“I had to eat with the dogs”

Historically, Afghan women have endured a sustained system of male domination that has objectified and oppressed them. This oppression is deeply rooted in Afghan culture. It penetrates every aspect of the everyday lives of Afghan women. One of the most recent cases of this oppression is the story of Feroza.

“I ate with a dog in the same place. On the first few days I was afraid of dogs but gradually we got used to each other. Now I can’t eat with humans any more”.

Feroza is a victim of domestic violence from her husband and his family in an Eastern part of Afghanistan. Feroza was only three years old when her family arranged her engagement to a boy. When she turned 14 years old she was married to him. Whether she consented to that marriage or not was not important – what was important was for her to take full responsibility for this choice, and all its consequences, which were never truly hers to begin with.

Now, 17 years old, with a loose and bony body, she is no longer able to stand or walk. Her tongue is heavy in her mouth. Many of her words are hard to understand. Firoza says: ‘My in-laws forced me out of the house every night. They did not give me food. I was given food from the trash and had to eat it with the dogs’.

Feroza was not allowed to go anywhere, including her parents’ house. She was not allowed to take a shower or to wear clean clothes. Throughout the three years she was beaten and tortured by her husband and his family. She has gone through two surgeries due to injuries resulting from physical torture and beatings from her husband. She attempted to commit suicide several times.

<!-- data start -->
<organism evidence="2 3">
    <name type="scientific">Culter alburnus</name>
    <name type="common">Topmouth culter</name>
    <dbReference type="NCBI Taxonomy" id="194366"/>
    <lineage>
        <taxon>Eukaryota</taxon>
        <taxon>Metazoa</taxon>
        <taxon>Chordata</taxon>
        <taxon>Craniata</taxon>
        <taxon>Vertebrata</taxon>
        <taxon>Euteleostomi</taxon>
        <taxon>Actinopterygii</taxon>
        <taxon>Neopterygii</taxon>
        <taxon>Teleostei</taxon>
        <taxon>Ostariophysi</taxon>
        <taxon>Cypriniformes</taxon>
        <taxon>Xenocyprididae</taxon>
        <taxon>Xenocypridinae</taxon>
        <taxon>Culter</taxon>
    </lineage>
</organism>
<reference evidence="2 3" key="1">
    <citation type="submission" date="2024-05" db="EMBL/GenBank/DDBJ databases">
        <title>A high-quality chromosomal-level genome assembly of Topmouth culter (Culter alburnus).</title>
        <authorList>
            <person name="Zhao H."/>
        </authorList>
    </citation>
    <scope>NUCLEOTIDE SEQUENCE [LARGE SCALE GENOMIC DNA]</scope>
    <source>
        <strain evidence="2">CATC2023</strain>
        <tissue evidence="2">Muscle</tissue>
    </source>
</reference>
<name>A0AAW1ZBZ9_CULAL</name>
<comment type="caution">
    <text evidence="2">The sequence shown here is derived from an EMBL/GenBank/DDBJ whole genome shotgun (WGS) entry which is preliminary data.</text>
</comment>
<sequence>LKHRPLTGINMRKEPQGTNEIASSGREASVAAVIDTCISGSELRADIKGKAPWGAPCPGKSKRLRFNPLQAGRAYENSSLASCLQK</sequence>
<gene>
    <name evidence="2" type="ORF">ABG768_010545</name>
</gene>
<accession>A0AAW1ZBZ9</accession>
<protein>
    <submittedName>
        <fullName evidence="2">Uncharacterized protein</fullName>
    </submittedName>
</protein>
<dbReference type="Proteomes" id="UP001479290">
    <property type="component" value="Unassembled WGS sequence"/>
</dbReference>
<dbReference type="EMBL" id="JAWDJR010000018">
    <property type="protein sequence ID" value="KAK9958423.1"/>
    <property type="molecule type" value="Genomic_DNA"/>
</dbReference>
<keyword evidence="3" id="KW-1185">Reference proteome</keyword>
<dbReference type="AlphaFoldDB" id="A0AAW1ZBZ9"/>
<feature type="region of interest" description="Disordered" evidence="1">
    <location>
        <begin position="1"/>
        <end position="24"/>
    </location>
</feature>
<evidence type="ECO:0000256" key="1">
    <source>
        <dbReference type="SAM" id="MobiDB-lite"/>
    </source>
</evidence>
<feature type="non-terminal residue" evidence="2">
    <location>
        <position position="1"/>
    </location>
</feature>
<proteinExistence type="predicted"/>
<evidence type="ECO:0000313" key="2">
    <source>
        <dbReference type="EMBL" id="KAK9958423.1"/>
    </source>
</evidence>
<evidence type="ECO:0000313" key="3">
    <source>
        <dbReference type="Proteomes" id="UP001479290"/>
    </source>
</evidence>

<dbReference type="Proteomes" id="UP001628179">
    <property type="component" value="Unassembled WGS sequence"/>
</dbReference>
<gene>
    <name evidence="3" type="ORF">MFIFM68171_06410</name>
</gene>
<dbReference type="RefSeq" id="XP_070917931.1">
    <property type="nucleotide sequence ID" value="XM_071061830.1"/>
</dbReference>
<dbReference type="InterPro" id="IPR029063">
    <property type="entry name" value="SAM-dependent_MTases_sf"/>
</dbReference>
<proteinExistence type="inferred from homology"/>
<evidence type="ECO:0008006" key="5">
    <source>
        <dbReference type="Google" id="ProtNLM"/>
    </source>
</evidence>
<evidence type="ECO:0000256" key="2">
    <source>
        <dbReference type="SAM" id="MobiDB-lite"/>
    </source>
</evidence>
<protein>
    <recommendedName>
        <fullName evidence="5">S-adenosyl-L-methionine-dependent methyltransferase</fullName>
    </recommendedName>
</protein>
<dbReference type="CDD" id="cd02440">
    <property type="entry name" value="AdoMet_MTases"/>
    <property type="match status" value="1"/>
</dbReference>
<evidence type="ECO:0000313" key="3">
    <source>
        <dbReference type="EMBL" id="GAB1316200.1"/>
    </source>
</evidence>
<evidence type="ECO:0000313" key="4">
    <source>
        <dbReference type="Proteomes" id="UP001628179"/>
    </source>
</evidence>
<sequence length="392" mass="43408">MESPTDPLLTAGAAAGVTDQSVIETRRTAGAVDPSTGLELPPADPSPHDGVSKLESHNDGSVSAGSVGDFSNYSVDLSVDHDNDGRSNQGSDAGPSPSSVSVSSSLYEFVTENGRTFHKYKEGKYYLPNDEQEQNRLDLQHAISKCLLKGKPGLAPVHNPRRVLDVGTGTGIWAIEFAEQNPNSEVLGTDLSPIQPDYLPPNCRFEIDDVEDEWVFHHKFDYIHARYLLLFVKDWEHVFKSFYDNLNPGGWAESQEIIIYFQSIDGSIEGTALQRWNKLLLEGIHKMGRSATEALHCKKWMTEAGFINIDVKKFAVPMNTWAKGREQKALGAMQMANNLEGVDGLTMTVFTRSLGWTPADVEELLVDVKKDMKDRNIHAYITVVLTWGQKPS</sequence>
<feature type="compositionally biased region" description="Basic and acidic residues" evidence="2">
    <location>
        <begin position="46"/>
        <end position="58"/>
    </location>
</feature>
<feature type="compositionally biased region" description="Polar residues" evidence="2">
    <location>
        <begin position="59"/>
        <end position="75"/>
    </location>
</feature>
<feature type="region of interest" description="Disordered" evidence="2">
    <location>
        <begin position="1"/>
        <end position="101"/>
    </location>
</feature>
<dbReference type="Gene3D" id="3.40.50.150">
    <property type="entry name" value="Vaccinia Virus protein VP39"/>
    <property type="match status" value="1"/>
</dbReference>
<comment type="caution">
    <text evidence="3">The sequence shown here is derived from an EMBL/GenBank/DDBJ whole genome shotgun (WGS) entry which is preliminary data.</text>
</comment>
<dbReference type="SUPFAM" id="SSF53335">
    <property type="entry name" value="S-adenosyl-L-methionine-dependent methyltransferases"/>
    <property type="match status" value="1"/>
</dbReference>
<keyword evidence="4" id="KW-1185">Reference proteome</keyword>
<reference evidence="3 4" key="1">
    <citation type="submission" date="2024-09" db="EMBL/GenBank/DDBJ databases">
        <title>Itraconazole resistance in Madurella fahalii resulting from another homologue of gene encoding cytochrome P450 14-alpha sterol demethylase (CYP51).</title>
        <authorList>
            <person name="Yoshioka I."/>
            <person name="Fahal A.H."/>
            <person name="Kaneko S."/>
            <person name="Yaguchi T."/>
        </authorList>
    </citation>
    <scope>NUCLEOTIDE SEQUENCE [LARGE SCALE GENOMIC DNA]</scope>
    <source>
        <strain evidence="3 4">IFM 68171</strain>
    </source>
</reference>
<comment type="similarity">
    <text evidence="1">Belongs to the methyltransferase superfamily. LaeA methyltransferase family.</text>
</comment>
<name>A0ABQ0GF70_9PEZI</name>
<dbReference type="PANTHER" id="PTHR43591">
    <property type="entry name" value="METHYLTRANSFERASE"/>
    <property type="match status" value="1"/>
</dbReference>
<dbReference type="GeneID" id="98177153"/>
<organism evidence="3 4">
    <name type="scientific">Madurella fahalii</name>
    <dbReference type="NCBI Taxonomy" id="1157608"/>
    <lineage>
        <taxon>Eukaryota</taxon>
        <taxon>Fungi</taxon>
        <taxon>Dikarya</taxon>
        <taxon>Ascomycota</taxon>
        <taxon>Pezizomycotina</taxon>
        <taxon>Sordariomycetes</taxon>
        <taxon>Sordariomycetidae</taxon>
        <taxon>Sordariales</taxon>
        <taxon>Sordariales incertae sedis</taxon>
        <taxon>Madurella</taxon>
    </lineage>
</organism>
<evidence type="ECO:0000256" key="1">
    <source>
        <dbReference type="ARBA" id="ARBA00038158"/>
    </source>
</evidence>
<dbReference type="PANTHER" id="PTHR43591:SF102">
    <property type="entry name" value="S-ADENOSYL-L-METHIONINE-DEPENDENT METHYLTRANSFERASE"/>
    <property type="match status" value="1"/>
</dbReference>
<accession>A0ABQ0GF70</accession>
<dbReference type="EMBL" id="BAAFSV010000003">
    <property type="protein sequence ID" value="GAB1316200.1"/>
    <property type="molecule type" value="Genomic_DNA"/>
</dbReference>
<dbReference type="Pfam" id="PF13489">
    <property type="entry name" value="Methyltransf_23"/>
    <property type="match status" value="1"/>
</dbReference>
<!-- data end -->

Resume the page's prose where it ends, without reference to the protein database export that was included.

Her case is now in process at a primary court in Herat. According to the Department of Women’s Affairs in Herat, Badghis, Farah and Ghor, more than 600 cases of battery, forced marriage, rape, murder and psychological violence against women were registered by police departments and legal institutions in the region. The Prosecution Office for cases of Violence Against Women announced this year that it had registered more than 2,400 cases of violence against women during the outgoing year (Hijri Shamsi calendar). Of these cases 1375 were recorded in Kabul, 125 in Balkh, 250 in Herat, 116 in Nangarhar, 17 in Logar, 80 in Kapisa, 28 in Samangan, 31 in Bamyan, 37 in Jawzjan provinces and the remaining incidents happened in Ghor, Panjsher, Sar-i-Pul, Maidan Wardak, Paktia, Nimroz, Farah, Parwan and Badakhshan provinces.

In a traditional, male-dominated society, such as Afghanistan, men justify gender-based violence. It is considered socially acceptable. A joint survey, conducted recently by the Swedish Committee for Afghanistan (SCA) in collaboration with the Afghanistan Research and Evaluation Unit (AREU), indicated that a majority of respondents agreed that gender-based violence, although not right, is justifiable when women resist men’s decisions: that is to say, it is considered justified to commit violence against a woman who attempts to employ her agency.

Meanwhile, Afghan women generally keep their experiences of domestic violence to themselves and do not disclose what they experience at the hands of their husbands, mothers-in-law or the rest of their in-laws. Because any such disclosure, rather than providing women with social support, further ostracises them in Afghan society. Afghan social norms have been conditioned to place the responsibility of any crime committed against a woman – squarely on her tethered, bruised shoulders.